Bart, attempting to form .270 Win from .30-06 will result in a case that's shorter than the the intended length, even if it is still longer than .30-06. To achieve the proper case length (2.54", that of .30-03), you need to start with .30-03 or one of its full-length derivatives (.280 Rem, .35 Whelen, .400 Whelen, etc).
Most modern discussions of .270 Winchester will claim that it is based on .30-06. But, if you go back 30 to 50 years, you'll find descriptions of the cartridge specifically stating that Winchester's design work was based on .30-03. At the time of the .270's introduction, .30-03 brass was not hard to come by and .30-06 was a perfectly acceptable substitute. Plus, the longer neck gave Winchester the opportunity to advertise that it had a longer case than .30-06 (hinting, improperly, that it had more case capacity).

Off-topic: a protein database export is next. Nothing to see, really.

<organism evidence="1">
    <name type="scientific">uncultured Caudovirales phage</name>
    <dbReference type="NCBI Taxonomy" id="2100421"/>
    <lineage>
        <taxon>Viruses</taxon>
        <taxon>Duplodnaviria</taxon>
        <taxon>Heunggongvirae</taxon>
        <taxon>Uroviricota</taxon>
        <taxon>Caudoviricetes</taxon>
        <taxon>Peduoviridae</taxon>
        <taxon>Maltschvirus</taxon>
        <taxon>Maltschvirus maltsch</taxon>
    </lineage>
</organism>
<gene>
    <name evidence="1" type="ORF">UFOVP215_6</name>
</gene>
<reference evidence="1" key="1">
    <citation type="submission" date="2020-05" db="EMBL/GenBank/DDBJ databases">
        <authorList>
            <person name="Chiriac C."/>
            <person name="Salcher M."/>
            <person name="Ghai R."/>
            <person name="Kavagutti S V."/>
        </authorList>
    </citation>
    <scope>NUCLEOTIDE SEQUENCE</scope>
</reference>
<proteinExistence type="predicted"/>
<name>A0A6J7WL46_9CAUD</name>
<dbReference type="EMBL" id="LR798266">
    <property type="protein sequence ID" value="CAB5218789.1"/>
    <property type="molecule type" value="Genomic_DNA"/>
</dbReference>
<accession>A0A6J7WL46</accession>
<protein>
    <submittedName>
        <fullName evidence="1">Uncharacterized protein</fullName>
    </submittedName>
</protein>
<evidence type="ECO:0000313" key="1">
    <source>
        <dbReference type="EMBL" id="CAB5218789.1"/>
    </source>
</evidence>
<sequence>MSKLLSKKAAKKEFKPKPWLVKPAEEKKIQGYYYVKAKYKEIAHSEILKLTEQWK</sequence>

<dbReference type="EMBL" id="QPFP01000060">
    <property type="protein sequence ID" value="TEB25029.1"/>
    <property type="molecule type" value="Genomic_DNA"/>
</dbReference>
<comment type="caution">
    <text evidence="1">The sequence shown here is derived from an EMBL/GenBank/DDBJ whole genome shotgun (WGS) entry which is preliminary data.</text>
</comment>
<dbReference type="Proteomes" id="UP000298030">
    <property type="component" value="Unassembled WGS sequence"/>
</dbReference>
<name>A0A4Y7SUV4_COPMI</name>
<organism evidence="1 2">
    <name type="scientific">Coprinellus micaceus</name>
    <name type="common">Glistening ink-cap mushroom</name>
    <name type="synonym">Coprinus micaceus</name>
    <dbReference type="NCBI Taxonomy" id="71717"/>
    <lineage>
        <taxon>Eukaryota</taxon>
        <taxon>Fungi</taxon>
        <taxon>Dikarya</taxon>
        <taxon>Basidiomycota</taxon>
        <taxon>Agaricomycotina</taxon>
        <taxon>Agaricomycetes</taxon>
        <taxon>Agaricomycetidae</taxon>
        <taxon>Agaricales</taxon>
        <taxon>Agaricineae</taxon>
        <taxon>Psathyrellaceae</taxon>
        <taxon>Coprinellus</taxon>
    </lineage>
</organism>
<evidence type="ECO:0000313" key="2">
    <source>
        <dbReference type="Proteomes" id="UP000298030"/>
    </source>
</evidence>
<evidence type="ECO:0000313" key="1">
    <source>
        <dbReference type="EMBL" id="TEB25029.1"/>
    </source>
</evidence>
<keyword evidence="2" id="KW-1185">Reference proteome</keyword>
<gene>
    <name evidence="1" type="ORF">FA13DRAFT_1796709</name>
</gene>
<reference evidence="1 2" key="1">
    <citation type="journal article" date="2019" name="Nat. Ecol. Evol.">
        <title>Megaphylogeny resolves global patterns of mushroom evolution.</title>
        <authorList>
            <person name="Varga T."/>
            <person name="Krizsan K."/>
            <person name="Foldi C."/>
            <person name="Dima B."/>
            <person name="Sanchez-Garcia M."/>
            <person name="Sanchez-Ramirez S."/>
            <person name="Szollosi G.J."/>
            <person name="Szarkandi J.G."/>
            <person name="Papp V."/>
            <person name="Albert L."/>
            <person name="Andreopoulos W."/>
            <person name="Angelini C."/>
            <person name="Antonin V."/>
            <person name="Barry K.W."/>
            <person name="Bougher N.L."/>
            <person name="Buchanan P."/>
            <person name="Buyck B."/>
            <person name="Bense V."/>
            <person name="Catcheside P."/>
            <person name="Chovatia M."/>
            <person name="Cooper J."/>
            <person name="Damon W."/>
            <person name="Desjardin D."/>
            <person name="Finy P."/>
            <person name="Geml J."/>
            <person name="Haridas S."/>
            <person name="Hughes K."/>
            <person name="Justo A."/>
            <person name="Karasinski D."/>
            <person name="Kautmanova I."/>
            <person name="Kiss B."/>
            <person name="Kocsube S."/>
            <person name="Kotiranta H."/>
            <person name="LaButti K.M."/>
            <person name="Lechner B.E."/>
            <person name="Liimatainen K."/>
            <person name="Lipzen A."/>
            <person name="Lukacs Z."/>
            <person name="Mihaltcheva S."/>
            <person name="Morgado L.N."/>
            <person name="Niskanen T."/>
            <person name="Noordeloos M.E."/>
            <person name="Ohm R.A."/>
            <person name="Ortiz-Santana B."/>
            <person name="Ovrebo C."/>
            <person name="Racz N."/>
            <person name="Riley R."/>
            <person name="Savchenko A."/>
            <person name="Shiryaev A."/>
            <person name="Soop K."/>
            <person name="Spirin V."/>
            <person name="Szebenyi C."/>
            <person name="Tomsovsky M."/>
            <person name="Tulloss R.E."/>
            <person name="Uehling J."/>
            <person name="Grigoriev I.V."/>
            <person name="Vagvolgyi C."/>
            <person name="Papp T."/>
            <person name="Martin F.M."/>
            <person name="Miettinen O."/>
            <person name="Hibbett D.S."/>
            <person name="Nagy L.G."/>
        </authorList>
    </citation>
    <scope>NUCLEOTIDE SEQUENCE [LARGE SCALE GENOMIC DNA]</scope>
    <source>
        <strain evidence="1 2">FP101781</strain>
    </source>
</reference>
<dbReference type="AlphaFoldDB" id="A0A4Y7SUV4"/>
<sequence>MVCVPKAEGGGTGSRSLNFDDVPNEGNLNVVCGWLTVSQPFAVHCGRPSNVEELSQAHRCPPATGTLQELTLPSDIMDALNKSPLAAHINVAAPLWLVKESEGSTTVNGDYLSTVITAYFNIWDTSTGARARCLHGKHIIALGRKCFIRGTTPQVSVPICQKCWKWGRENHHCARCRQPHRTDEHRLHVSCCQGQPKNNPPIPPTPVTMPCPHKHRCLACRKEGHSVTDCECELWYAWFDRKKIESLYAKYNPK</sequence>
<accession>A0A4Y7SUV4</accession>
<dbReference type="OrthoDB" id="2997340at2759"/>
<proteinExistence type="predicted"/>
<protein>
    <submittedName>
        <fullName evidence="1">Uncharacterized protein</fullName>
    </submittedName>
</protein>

.400 Whelen and .35 Whelen were developed at essentially the same time as .270 Winchester. They were both based on .30-03, as well. They were able to retain a longer case length (closer to .30-06) with the '03 cases, than with '06 cases.
.30-03 may have been "old" in the early 1920s, but it was far from obsolete.
If "old" is the measure of how useful a cartridge is for wildcatting, we shouldn't have ANYONE messing with .220 Russian (PPCs), .222 Remington (multiple cartridges), .444 Marlin (JDJs), or even .223 Remington (.300 AAC/7.62x40mm WT), any more.
"Such is the strange way that man works -- first he virtually destroys a species and then does everything in his power to restore it."